We take this opportunity to clarify Lewis, the case on which Petitioner primarily relies.  The Lewis Court did not directly address the issue at hand and that opinion is neither controlling nor dispositive.  The issue presented in Lewis was whether a grantee of the person who held the land when the railroad originally was built could seek compensation from the railroad before expiration of the ten-year period. 

The Lewis Court held the later grantee could not seek compensation, and in doing so indicated in passing that “if application for an assessment is not made within ten years after the completion of the road, the owner is forever barred from recovering the land or having an assessment, which manifests the intention of the legislature to divest the owner’s title, reserving to him the right to claim the purchase money or compensation alone. . . .”  Id. at 94 (emphasis added).  We view the emphasized language, relied upon by Petitioner, as dicta or an inapt remark which does not support Petitioner’s argument.  It plainly was not the owner’s title which was divested after ten years under these circumstances, but his right to seek compensation from the railroad.  As the Lewis Court observed, “[i]t is not the land, but the right to compensation that is involved in this controversy. . . .”  Lewis, 45 S.C.L. at 94.  In short, the Lewis Court did not decide whether the railroad, after obtaining land by statutory presumption of grant, held only an easement or title in fee simple because the Court was not faced with that issue.  The easement-versus-fee-simple issue arose later and was resolved as explained in Faulkenberry and the cited cases.

CONCLUSION

We reaffirm our previous holdings and conclude that when a previous landowner did not assert his ownership rights and force the railroad to buy the land within a specified period after completion of the tracks pursuant to a statutory presumption of a land grant contained in a railroad charter, the railroad obtained an easement across the land as long as it was used as a railroad, with the property reverting to present adjoining landowners when no longer used as a railroad.  We reject an interpretation of Lewis, 45 S.C.L. 91, which conflicts with this established proposition.  Accordingly, the Court of Appeals properly affirmed the circuit court’s grant of summary judgment to the Goldmans.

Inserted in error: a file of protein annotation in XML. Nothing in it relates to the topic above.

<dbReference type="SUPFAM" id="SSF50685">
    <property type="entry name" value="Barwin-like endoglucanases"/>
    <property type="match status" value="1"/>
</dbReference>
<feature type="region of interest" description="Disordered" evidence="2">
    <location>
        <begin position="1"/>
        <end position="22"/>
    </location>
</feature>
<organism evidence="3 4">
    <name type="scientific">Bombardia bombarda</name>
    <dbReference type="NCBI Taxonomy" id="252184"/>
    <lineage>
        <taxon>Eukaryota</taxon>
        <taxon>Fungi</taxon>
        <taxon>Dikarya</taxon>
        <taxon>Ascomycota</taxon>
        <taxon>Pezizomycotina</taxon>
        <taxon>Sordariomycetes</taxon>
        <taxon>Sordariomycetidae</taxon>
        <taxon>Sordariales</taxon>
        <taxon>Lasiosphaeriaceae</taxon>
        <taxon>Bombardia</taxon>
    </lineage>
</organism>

AFFIRMED.

TOAL, C.J., MOORE, WALLER, JJ., and Acting Justice D. Garrison Hill, concur.


[1]  Section XVII of the railroad’s charter prescribed the method by which the railroad acquired land by statutory presumption of grant:

In the absence of any contract or contracts with the said company, in relation to land through which the said road may pass, signed by the owner thereof, or by his agent, or any claimant or person in possession thereof, which may be confirmed by the owner thereof, it shall be presumed that the land upon which the road may be constructed, together with a space of sixty-five feet on each side of the center of the said road, has been granted to the company by the owner or owners thereof, and the said company shall have good right and title thereto, and shall have, hold and enjoy the same, as long as the same may be used only for the purposes of the said road, and no longer, unless the person or persons owning the said land, at the time that the part of the said road which may be on the said land, was finished, or those claiming under him, her or them, shall apply for an assessment of the value of the said lands, as hereinafter directed, within ten years next after the said part was finished; and in the case the said owner or owners, or those claiming under him, her or them, shall not apply for such assessment within ten years next after the said road is finished, he, she, or they shall be forever barred from recovering the said land, or having any assessment or compensation therefore; provided, Nothing herein contained shall effect the rights of feme coverts or infants, until two years after the removal of their respective disabilities.

Act No. 2986, 1846 S.C. Acts 402, § XVII.  The emphasized portions of the charter highlight the language which has given rise to issues presented in this railway abandonment case and earlier, similar cases.

[2]  When the railroad paid for the land, whether by deed transfer, condemnation, or after an owner asserted his right to payment, the railroad obtained a fee simple title.  Waring v. Cheraw & Darlington R.R. Co., 16 S.C. 416, 423 (1882) (citing Lewis dissent for proposition that “if compensation should be claimed and paid [by the railroad], the fee-simple absolute would thereby be vested in the [railroad] company”); Ragsdale v. Southern Ry. Co., 60 S.C. 381, 389, 38 S.E. 609, 612 (1901) (same).

[3]  Compare “the said company shall have good right and title thereto, and shall have, hold and enjoy the same, as long as the same may be used only for the purposes of the said road, and no longer,” indicating the railroad held an easement; with “[if] the said owner or owners, or those claiming under him, her or them, shall not apply for such assessment within ten years next after the said road is finished, he, she, or they shall be forever barred from recovering the said land, or having any assessment or compensation therefore;” indicating the railroad held a fee simple title.